Two-time Tony Award-winning playwright, director and theater legend George C. Wolfe is responsible for bringing some of the most exciting and original musicals and plays to the stage. His lengthy list of classics includes The Colored Museum, Jelly’s Last Jam, Angels in America, The Normal Heart and more. In his latest film, You’re Not You, starring Hillary Swank, Emmy Rossum and Josh Duhamel, he delves into the complexities of a relationship between a musician stricken with ALS and her irresponsible college caretaker.
Wolfe chatted with BET.com about You're Not You and discussed how being Black and gay influences his work. The theater icon also weighed in on Broadway's trend of turning movies into stage shows.
You’re Not You is about a pianist whose life is forever transformed when she develops ALS (Lou Gehrig's disease) and her relationship with her caretaker. As a director, what drew you to this script?
I couldn’t remember when I had last seen a film that embodied a complicated, intimate and emotional relationship between two women. These two women were able to get things from their connection that they didn’t get in any other relationship in their lives. There are depths of connections that you can make with people that are large, intense and usually don’t last long, but they transform you in some incredibly powerful way. I found that really fascinating.
The movie reteams you with actress Loretta Devine, with whom you have a long history. What are your thoughts about her and her work?
Loretta was in my first play, The Colored Museum. This was after Dreamgirls but way back in 1986. I’ve known Loretta forever and this was a chance for us to work together again. Loretta is a brilliant actor. She can sing, she’s funny, she’s emotionally deep and complicated and I adore her. Loretta works nonstop, which I’m very, very happy about. She has worked really hard. She put in time in New York off-Broadway, on Broadway and then out in Los Angeles. She’s also an incredibly lovely, lovely human being. I love Loretta deeply.
What do you think of Broadway’s trend of turning movies into stage shows and staging the same revivals year after year?
I did a few revivals. On the Town was one of them and it was one of the few Broadway shows I did that failed. I really don’t find revivals very interesting because I like new work a lot. I feel like if you’re going to pay me, then let me do what I do and let me try to solve some problems. Let me try to make something fly. Why would I do something that everybody has already done the hard work on? But that’s me. Tons of people do revivals really well. I think I’d have to figure out what I can bring to a project that is rare and unique. With movies, you have to figure out why would you do it again? Particularly, if a project was successful in one medium. For me, I'd have to be specific about why I would to do it in another medium.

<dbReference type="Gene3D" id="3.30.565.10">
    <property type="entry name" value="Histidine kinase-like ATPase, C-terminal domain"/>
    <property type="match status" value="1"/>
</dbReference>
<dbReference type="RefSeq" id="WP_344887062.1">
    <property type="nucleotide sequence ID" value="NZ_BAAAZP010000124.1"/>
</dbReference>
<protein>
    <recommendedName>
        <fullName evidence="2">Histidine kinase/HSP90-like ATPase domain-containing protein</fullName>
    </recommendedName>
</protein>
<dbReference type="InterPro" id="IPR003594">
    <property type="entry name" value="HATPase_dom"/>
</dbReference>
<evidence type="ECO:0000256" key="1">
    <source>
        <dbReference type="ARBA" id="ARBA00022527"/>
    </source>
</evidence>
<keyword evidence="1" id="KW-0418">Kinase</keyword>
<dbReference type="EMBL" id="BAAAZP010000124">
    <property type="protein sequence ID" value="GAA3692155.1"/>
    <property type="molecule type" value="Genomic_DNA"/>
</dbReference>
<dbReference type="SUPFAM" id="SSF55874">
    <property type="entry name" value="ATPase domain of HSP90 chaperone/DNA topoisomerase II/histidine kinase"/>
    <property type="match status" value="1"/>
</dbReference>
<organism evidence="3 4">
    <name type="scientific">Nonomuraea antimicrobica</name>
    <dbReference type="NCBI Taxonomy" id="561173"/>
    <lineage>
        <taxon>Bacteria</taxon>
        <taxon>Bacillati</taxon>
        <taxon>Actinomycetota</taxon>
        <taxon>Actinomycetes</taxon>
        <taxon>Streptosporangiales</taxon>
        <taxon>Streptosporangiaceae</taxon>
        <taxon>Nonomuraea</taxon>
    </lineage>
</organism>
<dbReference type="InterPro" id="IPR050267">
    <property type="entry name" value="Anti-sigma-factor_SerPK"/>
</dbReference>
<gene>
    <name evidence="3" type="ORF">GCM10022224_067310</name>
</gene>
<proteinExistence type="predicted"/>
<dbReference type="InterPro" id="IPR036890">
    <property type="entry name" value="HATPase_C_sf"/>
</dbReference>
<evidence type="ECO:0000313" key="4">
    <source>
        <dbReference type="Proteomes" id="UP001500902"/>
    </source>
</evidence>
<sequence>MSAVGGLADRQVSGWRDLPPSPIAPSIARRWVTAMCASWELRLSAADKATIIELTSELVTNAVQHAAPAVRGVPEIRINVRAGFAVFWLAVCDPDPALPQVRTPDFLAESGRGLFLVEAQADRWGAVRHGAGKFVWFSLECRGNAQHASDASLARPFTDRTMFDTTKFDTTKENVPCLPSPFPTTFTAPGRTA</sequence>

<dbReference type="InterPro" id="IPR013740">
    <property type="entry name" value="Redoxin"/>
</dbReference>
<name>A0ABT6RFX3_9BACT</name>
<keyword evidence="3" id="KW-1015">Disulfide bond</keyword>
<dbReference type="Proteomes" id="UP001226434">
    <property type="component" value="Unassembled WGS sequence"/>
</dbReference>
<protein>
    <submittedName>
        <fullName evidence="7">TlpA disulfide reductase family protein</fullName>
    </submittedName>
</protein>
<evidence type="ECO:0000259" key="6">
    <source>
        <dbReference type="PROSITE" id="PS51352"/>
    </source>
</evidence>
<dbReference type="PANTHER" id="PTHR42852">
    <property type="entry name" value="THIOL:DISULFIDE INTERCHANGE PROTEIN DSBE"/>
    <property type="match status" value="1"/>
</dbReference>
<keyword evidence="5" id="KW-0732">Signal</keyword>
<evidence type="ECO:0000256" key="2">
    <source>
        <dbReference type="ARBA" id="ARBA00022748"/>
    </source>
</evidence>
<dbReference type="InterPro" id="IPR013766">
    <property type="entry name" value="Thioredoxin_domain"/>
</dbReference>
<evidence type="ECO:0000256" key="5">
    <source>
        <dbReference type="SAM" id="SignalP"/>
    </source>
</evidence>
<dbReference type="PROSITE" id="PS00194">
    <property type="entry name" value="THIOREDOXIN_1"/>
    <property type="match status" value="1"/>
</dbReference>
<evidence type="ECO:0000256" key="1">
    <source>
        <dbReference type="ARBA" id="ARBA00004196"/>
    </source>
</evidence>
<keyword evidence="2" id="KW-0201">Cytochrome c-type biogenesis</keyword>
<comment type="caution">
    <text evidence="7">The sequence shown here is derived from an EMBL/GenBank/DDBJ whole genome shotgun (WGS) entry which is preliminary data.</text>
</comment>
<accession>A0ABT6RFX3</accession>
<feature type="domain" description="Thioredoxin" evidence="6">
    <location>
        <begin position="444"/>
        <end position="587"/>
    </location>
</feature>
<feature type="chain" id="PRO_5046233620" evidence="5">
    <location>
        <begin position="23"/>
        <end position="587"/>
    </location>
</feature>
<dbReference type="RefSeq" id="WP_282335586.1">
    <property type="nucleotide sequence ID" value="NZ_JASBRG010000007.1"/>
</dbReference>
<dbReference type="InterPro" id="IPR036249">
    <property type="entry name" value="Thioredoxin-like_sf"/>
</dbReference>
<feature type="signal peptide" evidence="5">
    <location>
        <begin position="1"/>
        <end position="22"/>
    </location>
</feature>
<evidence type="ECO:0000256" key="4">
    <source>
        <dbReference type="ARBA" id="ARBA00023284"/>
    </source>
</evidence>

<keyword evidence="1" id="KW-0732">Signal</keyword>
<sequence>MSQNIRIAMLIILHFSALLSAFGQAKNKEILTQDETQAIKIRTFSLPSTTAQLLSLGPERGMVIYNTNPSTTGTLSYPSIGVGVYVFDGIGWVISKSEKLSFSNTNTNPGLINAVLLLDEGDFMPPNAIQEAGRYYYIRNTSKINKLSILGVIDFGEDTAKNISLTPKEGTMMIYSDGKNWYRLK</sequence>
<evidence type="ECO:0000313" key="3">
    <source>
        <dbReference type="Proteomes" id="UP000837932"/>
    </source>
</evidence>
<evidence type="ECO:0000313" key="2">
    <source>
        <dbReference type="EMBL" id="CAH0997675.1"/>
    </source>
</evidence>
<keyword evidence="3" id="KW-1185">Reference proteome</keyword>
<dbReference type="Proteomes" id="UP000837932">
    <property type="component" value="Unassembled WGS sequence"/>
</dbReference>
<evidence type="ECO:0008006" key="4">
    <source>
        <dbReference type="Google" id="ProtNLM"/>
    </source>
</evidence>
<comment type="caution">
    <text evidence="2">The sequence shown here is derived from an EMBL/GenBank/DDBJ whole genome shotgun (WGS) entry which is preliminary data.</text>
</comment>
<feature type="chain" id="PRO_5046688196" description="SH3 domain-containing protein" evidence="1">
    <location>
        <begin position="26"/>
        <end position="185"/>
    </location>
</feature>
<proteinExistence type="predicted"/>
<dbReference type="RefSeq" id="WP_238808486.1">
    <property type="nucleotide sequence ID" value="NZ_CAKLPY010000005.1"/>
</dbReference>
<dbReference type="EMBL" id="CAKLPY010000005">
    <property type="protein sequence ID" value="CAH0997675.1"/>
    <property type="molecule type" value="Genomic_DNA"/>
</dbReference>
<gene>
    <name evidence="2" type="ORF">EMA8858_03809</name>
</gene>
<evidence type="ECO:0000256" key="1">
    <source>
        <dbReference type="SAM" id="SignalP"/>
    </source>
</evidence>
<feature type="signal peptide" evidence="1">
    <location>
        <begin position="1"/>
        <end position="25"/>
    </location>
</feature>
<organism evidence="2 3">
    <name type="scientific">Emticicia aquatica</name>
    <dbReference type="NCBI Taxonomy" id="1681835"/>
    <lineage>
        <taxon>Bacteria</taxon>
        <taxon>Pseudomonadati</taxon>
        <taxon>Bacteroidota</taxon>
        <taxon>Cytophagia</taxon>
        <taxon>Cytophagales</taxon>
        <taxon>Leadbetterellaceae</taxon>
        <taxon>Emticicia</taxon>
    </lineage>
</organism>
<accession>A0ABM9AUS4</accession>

As a Black, gay man, how would you say the Black and gay experiences influence your work?
Growing up in the South, I was raised to be a Negro boy. I was acutely aware how other people perceived me and that informed my behavior. That worked for a period of time, but it could also be suffocating. The Black experience, which has nothing to do with my play Angels in America, allowed me to understand the Mormon character. He was the character that couldn’t come out to his mother. It allowed me to understand emotional and closeted behavior, because you’re so acutely aware of how you’re perceived. So the psychological ramifications of being raised a Negro illuminated Angels in America for me in an indirect way. It wasn’t the gay person in me that showed up to direct Angels in America — it was the Black American Negro person who did it. On different projects, different pieces of you will show up. Sometimes it’s surprising which piece shows up.
Your work extends from the stage and the screen to museums. Tell us about the new Civil Rights museum project you created.
I helped to create and I was the chief creative officer on The Center for Civil and Human Rights Museum in Atlanta, Georgia. Basically, I had to stage the civil rights story. It was like doing a play but not, because you were collaborating with people. The stories that affected me were the ones we ended up putting in there. I wanted it to have the visceral potency of theater, the intellectual rigor of a museum and the intimacy of film. I used that vocabulary to interchangeably to tell our story. The whole center is really extraordinary. When it opened, Andrew Young and John Lewis were there. I’m very proud and excited about how it turned out.
You're Not You opens in theaters and is available On Demand today.
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